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Guest Blog: Afterschool programs addressing healthy living and food insecurity through HEPA standards

By Guest Blogger

Pam Watkins is the vice president of youth development services at YMCA Youth Development Services in Kansas City, Kansas, and a 2013-2014 Afterschool Ambassador.


The YMCA of Greater Kansas City is one of many afterschool programs nationwide that has embraced the Healthy Eating and Physical Activity (HEPA) standards. Recently, at one of our afterschool sites with a high rate of students receiving free or reduced-priced lunch, we had a family that had just moved here from California and enrolled four of their children in our program.  The oldest child, Juan (name has been changed to keep anonymity), was ever-watchful over his siblings and was constantly correcting them if they were doing something inappropriate.  After about a week the site supervisor overheard Juan tell his siblings that they needed to eat a snack because their mom had said she wasn't sure whether they would have dinner that night or not.  When the site supervisor pulled Juan off to the side, he told her that his dad had still not found a job and his mom was working two part time jobs—but it still wasn't enough and they usually didn't have money for food.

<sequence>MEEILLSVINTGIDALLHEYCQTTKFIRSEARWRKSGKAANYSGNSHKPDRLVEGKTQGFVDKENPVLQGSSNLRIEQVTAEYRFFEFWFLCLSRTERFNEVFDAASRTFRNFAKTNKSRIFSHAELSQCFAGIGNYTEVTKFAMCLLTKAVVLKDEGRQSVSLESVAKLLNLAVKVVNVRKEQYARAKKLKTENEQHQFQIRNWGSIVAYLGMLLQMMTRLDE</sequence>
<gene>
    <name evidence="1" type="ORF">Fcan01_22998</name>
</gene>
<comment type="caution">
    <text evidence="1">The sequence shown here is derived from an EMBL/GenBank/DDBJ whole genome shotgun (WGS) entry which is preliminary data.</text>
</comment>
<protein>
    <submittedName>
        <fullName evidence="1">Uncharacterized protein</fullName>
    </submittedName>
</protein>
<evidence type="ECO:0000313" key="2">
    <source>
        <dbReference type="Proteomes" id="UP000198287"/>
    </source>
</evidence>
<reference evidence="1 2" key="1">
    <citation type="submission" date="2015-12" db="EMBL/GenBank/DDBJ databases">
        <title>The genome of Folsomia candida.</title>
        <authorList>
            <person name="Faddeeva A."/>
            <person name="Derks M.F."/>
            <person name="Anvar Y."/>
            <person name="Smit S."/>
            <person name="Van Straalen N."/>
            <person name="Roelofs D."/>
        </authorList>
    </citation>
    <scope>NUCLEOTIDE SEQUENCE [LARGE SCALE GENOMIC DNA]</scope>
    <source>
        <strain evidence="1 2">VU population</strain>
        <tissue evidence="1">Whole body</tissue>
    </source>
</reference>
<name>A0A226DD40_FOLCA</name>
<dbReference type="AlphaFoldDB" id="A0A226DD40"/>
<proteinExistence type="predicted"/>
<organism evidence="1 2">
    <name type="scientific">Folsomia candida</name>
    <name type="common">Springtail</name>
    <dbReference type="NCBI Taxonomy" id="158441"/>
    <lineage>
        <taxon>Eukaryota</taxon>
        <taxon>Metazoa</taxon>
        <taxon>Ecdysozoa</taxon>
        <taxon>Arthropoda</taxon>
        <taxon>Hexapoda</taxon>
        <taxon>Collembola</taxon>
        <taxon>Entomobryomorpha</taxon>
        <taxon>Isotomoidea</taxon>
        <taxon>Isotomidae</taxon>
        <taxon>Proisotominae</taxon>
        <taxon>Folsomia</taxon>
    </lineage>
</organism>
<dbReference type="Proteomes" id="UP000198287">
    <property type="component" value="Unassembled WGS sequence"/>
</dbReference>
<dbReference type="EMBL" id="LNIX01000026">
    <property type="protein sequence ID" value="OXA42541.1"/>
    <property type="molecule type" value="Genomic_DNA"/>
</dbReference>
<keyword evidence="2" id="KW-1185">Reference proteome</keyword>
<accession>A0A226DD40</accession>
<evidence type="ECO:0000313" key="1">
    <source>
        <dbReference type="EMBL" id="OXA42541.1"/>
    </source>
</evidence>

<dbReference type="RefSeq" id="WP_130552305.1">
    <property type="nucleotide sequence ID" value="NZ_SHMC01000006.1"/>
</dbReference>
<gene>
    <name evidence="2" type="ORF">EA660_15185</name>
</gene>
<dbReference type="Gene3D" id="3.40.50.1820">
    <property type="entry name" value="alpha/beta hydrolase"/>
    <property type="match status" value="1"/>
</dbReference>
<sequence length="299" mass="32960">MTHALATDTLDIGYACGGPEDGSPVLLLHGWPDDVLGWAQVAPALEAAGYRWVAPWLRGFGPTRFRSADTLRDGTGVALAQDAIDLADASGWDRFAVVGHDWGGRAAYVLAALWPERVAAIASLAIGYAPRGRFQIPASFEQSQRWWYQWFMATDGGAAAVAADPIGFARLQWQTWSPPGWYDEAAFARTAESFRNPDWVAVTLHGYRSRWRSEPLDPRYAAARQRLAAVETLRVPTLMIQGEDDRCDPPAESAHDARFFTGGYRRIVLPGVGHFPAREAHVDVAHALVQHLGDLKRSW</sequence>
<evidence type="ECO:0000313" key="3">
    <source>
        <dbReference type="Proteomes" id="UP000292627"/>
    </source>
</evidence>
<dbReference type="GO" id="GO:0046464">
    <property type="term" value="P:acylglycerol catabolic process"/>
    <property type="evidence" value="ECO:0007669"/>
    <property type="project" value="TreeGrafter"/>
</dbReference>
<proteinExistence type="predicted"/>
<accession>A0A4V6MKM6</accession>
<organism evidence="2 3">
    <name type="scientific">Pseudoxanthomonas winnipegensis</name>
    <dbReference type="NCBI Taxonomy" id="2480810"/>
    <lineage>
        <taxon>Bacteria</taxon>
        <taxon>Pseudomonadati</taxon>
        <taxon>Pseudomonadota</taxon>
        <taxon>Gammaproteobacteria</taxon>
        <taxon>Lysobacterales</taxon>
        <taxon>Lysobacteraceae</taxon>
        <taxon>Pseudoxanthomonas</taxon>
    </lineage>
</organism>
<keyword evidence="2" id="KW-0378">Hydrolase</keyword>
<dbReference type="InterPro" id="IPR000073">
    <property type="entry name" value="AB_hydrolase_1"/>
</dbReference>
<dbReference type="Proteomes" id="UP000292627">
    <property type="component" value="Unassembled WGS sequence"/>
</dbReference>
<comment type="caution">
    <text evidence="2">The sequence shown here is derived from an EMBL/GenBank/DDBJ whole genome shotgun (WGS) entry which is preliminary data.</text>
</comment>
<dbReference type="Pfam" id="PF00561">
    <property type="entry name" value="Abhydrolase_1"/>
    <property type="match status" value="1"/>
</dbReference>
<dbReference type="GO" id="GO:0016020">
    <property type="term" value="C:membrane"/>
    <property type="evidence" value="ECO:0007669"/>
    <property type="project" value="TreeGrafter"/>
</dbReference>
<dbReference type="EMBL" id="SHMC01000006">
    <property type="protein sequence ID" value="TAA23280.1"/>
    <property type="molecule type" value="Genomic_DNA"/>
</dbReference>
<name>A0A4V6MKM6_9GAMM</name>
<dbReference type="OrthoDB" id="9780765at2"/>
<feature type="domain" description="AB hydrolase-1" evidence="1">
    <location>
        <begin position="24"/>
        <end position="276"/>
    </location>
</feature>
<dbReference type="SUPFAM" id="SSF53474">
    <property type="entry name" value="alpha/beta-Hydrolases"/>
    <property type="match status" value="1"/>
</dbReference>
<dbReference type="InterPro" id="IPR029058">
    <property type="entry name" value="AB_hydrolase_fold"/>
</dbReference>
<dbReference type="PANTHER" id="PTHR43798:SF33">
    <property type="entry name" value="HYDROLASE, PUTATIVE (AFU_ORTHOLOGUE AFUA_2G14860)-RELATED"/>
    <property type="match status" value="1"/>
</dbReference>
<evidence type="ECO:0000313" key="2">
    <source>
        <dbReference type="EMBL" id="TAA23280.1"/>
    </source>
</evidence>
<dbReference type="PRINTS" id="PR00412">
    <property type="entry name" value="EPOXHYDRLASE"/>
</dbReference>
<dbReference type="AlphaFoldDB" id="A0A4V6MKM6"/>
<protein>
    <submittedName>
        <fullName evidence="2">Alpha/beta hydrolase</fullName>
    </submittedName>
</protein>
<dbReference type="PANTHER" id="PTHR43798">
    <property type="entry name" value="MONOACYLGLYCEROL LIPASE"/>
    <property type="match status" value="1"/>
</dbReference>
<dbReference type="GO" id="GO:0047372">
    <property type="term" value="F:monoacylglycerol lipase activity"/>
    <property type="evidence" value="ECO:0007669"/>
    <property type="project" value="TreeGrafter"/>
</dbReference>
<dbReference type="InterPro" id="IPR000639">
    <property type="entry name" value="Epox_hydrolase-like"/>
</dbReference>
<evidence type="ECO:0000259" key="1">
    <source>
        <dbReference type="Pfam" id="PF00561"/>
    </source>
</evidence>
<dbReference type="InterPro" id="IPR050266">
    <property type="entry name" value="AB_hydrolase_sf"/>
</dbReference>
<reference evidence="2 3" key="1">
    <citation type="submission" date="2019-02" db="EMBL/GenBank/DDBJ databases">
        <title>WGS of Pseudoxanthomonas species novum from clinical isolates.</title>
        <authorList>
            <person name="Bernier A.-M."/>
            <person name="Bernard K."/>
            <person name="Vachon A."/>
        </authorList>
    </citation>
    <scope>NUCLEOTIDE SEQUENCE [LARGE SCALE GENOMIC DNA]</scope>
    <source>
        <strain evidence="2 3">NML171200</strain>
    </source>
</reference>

That week was the monthly parent event, which included our snack vendor doing a cooking demonstration of a healthy dinner and a local Zumba instructor leading a group exercise demonstration. After the demonstration and dinner, all families went home with a bag of the ingredients for that dinner. Juan's family was overjoyed that they were able to take that grocery sack home with them, and the supervisor actually had them take several more of the leftover bags.  After the event, the family showed a renewed interest in participating in activities as a whole family; they had loved the Zumba and the meal. Juan's mom told the supervisor that she and her husband had really had to work on becoming healthier because they wanted to be able to do things with their kids.

Their conversation with Juan's mom helped staff come up with the idea of doing a "healthy challenge" competition among the families.  Our snack vendor offered a prize to the family that became the "fittest" over the two-month competition: a two month supply of local fruits and vegetables and other non-processed foods. There was a great deal of interest from everyone—not only in the competition but in the fact that they got to spend more time together as a whole family.  When the competition concluded, Juan and his family had lost a combined total of 158 pounds and had signed up for a Y membership through our scholarship program. The family was attending the Y an average of three times per week together: doing Zumba, swimming, boot camp and anything else that would allow them to work out as a family.  They won the prize and Juan’s mom recently got a full time job with their local Y.  

By serving as a community hub, promoting healthful eating and activity through the HEPA standards, and serving meals and snacks through the USDA Afterschool Meals Program, we are proud to have provided a boost when needed to Juan and so many other families in our community.